“Thanks, but I think I can manage,” Jace said in a respectful tone. “I don’t have anything better to do and I worked for a tiling company in Ohio for a few summers when I was in high school.”

“Oh, that’s right, I keep forgetting how much older you are than Tessa,” mom said.

“It’s three years, Mom, not ten,” I muttered, unable to bite my tongue.

“I’m just saying,” mom grumbled.

Hesitantly, I took a small bite of my spaghetti, hoping it didn’t taste as horrible as the salad had. It didn’t, a bit bland maybe, but not rancid. Glancing around I noticed everyone else had chosen Italian dressing instead of ranch like me. Was it possible for ranch dressing to go bad?

I picked out a large piece of lettuce smothered with dressing and slowly lifted it to my mouth. Instead of tasting it and risking another coughing fit, I sniffed it. It smelled like it should, but the taste had been off.

“Tessa, is there a reason why you’re sniffing a piece of lettuce?” dad asked.

Jace choked on a sip of water, and a mixture of embarrassment and shock jolted through my body, numbing my mind for a brief moment. “I-I thought the dressing might be bad or something. It tasted a little funny to me.”

I focused on my spaghetti for the remainder of dinner, avoiding my salad like it was the plague.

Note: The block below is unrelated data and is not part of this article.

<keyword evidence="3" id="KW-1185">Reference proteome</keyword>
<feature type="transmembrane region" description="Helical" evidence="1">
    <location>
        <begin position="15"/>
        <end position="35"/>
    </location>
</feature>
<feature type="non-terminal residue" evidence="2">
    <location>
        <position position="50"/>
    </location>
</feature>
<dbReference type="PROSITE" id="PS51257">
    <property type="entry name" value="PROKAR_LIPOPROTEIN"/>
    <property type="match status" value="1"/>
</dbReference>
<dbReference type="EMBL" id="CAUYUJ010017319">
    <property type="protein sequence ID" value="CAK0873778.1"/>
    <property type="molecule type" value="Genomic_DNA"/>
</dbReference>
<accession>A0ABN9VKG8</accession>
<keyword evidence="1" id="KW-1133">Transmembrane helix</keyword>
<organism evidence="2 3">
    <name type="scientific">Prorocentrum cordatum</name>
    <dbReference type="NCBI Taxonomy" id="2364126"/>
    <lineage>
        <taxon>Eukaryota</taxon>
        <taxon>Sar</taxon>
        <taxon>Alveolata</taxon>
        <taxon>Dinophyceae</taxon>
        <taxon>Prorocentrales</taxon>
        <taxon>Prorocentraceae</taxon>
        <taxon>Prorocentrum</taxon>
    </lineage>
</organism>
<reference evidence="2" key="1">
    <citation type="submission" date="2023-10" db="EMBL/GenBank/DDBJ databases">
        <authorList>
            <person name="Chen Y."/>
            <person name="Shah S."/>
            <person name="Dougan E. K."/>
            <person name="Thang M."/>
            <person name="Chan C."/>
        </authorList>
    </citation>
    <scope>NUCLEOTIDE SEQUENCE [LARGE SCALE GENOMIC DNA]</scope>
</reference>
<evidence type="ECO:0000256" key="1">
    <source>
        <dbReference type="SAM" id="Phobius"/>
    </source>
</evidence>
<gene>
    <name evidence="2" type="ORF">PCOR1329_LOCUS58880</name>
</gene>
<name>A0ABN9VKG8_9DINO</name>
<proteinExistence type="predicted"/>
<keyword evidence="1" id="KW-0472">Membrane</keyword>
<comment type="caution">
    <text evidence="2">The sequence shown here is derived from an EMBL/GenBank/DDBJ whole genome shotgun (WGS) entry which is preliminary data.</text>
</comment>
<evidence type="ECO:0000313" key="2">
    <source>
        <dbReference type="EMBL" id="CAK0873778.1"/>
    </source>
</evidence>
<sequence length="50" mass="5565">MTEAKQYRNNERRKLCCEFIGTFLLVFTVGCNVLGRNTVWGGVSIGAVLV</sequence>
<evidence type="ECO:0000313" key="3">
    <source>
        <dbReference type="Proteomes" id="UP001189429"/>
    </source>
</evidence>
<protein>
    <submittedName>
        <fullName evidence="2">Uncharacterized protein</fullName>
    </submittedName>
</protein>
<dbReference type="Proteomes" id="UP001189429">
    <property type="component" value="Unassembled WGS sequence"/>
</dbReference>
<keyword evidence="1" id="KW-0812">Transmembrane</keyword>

* * *

After dinner Jace and I went and sat out on the back porch. It was a chilly November night, but it felt good to be outside. I sat in a patio chair and tucked my feet beneath me, then pulled the sleeves of my sweater over my hands.

“What was that all about?” Jace chuckled, amusement glittering in the amber color of his eyes.

What?” I asked, irritated.

“Why on Earth were you sniffing a piece of lettuce?” he asked with a grin.

“I don’t know; it just tasted rotten, okay?” I snapped as he continued to laugh at me.

“I’m sorry. I’ve just never seen someone so disgusted by a piece of lettuce before. The look on your face when you first took a bite…” he trailed off, falling into another fit of uncontrollable laughter.

“Ha, ha. Funny.” I folded my arms across my chest but couldn’t keep my lips from twisting into a smirk. “It smelled fine; I don’t know why it tasted so horrible.”

“Just another one of those wacky sense things,” Jace said, finally able to contain himself.

“Then why didn’t you have any problem?”

“I’ve been at this a whole lot longer than you.” He slid his chair in front of mine and reached for my hands. “Don’t worry, you’ll get used to everything.”

“Sure,” I muttered. I had to right? I was going to be this way for the rest of my life.

“So, your mom seemed to be a little more harsh and tense tonight.”

I sighed. “I know. Why doesn’t she just go ahead and say something to me about all this? I’m positive she knows what’s going on.”

“Maybe she hasn’t said anything for the same reasons you haven’t.” His eyebrows drew together and concern etched itself into his features. “Maybe she’s just as afraid as you are.”

I nodded and dropped my gaze to the wooden planks that made up our porch. “Maybe.”